Declan Rice: How the summer’s best signing is powering Arsenal’s title challenge

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It’s encouraging from an England standpoint that the three blockbuster transfers in the summer are proving to be pivotal for their respective teams. There were hefty price tags and much anticipation on the shoulders of Jude Bellingham, Harry Kane and Declan Rice. 

All three have surpassed expectations and you couldn’t envisage Real Madrid, Bayern Munich and Arsenal without them. 


By Dharnish Iqbal


A tug of war ensued between Man City and Arsenal for the signature of Rice, the former West Ham midfielder, as he eventually landed at Arsenal when the Gunners hit the £100m mark. 

The biggest compliment you could perhaps give Rice is that nobody is talking about that price tag now, as he has exploded since his arrival. The adjustment to signing for one of the elite teams in the Premier League from a club of lesser means is always huge. 

Look at the time it took for Jack Grealish to come to the fore at Man City. Kalvin Phillips could never find minutes after his move and has only recently looked for a move elsewhere in a bid to retain his England place – ironically, in Rice’s old position at West Ham. 

Rice has swiftly taken like a duck to water to the Gunners adjusted tactics. They didn’t sustain attacks like this last season, the football was more explosive. 

They still spring to life in attack but they pass teams to death, waiting for the right moment to strike and Rice is essential to this. Arteta summed it up perfectly after the win over Manchester United – “He was very dominant, in those big games, you need that – a player that grabs the game and understands when to add speed, when to break it down and when to control the game.”

He’s been the instant impact signing that marshals the midfield and grabs games by the scruff of the neck. A modern-day Patrick Vieira. The control of a game rests on Rice’s shoulders, the player responsible for setting the tempo. Taking the sting out of games when needed and calmly receiving from defence to pick out a pass.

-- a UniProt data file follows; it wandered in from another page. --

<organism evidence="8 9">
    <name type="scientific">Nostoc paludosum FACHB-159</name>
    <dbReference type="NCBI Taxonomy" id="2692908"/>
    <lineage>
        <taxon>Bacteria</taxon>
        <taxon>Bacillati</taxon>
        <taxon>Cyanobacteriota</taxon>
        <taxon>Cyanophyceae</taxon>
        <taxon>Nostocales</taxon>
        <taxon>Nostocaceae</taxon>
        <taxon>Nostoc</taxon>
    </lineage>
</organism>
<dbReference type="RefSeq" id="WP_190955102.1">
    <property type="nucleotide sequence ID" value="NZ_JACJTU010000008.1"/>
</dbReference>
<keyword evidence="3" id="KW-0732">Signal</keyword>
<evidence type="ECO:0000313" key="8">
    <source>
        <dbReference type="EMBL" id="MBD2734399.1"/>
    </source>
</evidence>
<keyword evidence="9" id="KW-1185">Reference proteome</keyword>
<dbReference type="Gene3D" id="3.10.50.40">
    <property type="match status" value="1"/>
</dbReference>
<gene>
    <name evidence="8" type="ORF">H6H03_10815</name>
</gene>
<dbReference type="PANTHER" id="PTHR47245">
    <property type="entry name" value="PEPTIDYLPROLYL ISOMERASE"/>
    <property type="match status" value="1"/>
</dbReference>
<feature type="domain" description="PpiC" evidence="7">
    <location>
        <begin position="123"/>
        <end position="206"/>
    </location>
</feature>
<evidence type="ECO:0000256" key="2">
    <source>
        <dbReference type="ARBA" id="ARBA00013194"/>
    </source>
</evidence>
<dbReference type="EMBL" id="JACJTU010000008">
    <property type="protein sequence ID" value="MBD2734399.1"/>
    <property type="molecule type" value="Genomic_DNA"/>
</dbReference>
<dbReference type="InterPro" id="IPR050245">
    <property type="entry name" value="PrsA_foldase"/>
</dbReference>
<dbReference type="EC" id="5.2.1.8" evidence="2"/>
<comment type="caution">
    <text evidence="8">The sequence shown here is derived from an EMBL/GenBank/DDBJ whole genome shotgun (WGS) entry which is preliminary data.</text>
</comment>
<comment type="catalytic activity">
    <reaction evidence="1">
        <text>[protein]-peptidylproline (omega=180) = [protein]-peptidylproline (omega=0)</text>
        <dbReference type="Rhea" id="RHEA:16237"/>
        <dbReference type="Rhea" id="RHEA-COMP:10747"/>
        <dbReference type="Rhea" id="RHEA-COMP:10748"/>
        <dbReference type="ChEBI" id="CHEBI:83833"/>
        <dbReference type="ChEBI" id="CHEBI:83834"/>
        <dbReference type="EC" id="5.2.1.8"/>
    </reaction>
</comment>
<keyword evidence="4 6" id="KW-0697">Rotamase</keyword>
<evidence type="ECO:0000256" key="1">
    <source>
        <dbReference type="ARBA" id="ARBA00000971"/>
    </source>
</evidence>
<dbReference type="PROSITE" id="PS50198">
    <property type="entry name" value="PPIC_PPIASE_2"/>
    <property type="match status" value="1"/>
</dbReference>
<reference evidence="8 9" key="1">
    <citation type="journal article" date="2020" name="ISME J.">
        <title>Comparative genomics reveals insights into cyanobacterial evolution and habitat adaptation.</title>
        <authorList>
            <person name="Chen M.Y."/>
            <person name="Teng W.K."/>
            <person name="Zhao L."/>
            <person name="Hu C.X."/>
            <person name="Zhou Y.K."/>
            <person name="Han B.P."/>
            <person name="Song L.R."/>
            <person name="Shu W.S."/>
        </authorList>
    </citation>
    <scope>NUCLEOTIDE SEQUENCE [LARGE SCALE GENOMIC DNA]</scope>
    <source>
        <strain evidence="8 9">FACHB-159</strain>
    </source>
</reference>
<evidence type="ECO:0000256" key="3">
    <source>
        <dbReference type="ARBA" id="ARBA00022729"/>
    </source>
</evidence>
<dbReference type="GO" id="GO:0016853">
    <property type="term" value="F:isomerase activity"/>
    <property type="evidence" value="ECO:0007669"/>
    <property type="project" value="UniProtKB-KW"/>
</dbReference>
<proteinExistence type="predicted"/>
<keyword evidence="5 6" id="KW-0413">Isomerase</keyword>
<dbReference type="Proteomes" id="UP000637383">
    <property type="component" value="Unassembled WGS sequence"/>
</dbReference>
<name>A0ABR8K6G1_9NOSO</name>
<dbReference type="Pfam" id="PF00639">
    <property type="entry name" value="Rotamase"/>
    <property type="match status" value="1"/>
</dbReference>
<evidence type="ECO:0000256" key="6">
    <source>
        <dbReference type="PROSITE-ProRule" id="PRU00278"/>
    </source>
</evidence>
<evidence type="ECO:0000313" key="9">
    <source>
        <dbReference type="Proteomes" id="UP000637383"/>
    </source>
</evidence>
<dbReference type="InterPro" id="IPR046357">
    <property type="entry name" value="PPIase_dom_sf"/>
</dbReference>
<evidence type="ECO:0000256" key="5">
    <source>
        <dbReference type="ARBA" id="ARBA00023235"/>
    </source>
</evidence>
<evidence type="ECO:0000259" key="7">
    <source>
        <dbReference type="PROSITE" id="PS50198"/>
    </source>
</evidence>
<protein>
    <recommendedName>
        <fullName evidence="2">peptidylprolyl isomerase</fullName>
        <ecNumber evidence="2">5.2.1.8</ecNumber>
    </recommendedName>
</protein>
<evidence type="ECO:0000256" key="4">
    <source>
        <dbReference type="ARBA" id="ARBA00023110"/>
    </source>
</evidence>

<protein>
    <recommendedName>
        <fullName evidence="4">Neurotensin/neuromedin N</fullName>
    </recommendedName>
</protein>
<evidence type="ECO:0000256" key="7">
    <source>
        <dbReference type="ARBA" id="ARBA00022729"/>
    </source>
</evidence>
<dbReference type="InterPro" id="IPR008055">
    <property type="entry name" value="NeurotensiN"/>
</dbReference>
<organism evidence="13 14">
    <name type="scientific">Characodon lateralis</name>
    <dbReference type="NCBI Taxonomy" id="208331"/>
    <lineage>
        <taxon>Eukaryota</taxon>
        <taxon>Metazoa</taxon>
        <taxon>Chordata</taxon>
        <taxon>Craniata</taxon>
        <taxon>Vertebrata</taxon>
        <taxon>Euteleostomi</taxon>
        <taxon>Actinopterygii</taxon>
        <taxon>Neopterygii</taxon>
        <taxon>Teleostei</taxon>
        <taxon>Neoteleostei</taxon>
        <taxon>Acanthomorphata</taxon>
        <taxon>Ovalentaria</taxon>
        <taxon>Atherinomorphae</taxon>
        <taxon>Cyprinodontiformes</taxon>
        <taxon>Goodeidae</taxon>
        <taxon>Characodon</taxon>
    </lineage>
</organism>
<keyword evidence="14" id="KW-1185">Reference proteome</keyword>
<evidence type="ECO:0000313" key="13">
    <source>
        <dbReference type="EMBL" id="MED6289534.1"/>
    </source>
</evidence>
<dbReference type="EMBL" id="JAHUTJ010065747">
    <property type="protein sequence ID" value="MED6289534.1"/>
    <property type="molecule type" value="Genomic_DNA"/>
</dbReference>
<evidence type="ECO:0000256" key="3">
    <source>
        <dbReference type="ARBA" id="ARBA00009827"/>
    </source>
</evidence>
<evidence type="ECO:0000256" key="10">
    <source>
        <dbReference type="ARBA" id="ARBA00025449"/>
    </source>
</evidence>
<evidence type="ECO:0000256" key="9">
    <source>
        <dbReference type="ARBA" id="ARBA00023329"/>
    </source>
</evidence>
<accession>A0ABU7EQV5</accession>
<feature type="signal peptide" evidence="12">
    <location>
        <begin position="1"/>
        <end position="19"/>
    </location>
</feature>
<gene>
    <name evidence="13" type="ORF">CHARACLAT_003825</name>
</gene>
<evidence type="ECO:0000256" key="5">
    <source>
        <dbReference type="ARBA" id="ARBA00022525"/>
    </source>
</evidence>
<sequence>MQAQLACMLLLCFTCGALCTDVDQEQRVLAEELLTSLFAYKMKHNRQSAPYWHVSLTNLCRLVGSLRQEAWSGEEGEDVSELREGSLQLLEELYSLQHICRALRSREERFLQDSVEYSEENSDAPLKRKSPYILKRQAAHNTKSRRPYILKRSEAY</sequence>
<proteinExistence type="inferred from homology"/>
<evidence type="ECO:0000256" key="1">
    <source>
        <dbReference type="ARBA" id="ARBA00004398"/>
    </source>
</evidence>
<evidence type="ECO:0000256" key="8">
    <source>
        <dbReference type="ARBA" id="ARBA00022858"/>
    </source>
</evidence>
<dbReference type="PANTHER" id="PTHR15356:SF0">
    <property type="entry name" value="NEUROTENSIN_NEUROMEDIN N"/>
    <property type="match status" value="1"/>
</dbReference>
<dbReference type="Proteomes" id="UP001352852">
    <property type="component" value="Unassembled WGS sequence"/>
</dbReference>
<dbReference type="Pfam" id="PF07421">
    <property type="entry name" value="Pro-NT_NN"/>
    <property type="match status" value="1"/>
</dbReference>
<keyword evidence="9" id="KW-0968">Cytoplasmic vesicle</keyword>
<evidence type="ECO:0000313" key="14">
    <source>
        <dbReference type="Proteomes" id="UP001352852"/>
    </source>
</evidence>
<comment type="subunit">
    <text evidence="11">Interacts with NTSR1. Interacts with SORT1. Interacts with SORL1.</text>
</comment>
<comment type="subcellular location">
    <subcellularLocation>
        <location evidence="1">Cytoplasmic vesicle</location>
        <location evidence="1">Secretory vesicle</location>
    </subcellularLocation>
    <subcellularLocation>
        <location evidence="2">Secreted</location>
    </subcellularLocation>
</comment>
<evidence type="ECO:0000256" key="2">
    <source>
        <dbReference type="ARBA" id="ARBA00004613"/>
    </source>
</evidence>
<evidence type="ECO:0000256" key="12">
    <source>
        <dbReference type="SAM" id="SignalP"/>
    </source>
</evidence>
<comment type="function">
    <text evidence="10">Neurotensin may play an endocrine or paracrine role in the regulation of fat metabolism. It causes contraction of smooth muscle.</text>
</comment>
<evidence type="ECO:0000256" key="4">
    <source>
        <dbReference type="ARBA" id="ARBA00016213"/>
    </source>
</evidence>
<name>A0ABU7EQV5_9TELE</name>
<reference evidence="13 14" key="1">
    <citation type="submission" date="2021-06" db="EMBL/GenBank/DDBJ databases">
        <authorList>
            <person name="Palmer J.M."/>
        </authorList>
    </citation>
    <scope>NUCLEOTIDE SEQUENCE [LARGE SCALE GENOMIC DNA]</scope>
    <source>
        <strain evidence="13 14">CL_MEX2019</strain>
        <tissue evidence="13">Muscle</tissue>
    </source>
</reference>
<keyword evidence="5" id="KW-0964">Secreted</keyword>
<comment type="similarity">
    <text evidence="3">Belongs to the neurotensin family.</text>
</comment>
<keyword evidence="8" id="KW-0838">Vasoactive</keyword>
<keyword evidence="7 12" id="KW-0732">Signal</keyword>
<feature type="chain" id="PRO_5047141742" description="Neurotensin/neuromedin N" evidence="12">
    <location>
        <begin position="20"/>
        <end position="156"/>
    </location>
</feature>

He’s played predominantly in a midfield two in-possession this season next to an inverted full-back, but you wonder what the setup would be if Jurrien Timber or Thomas Partey were fit. 

His stats showcase how involved he is in Arsenal’s build-up with 64 successful passes and 91% pass accuracy per 90. Whilst also averaging 83 touches per game, puts him in the top 90% for these three categories. 

The amount of big game performances and stand-out moments he has produced stick out. Vital last-minute winners at Luton and Manchester United. Arsenal didn’t sign him for his ability to chip in with goals from midfield but he’s in the 78% percentile for players in his position in terms of scoring.

A commanding, assured midfield performance at home to City making vital interceptions, challenges, and blocks to ignite the home crowd.

As well as being the controller when Arsenal have the ball he can break play up when opponents attack, averaging 1.43 interceptions per game. 

In certain games this season like Brighton at home, or the two Liverpool fixtures, out of possession Arsenal have fiercely pressed teams high up the pitch and not allowed them to breathe. Rice has been excellent in pushing up and tracking an attacking midfielder so when he receives the ball, Rice’s anticipation means he is just behind them not allowing the opposition to move.

Arsenal can create opportunities by patiently building up and waiting for space to appear or cause turnovers by pinning teams back.

Maybe Rice was always this good at West Ham and we are now just paying more attention because he’s at the forefront of a team battling for major honours. The Hammers fans seemed to think so, as they first booed the Englishman at the London Stadium then applauded him off as his strike capped off a 6-0 win. 

He hasn’t merely adapted to Arsenal, he has thrived and become the new driving force of the club. Granit Xhaka’s influential presence hasn’t been missed as Rice has taken up the mantle. 

There may be question marks as to why so much was spent on replacing Aaron Ramsey with David Raya and Kai Havertz’s mould-breaking, expensive wage packet. To the point where Arsenal had to tread carefully in the January transfer window for FFP’s sake as they weighed up making a move for a striker. 

No one, however, will be questioning their successful pursuit of Rice. As Jordan Henderson and Kalvin Phillips have secured loan moves to try get themselves in contention for a place at the Euros, the discussion will be about who pairs Rice rather than whether anyone replaces him in England’s midfield.

For both club and country this season is cementing Rice as one of the world’s top midfielders. 


(Images from IMAGO)


You can follow every Arsenal game live with FotMob — featuring deep stats coverage including shot maps, xG, and player ratings. Download the free app here.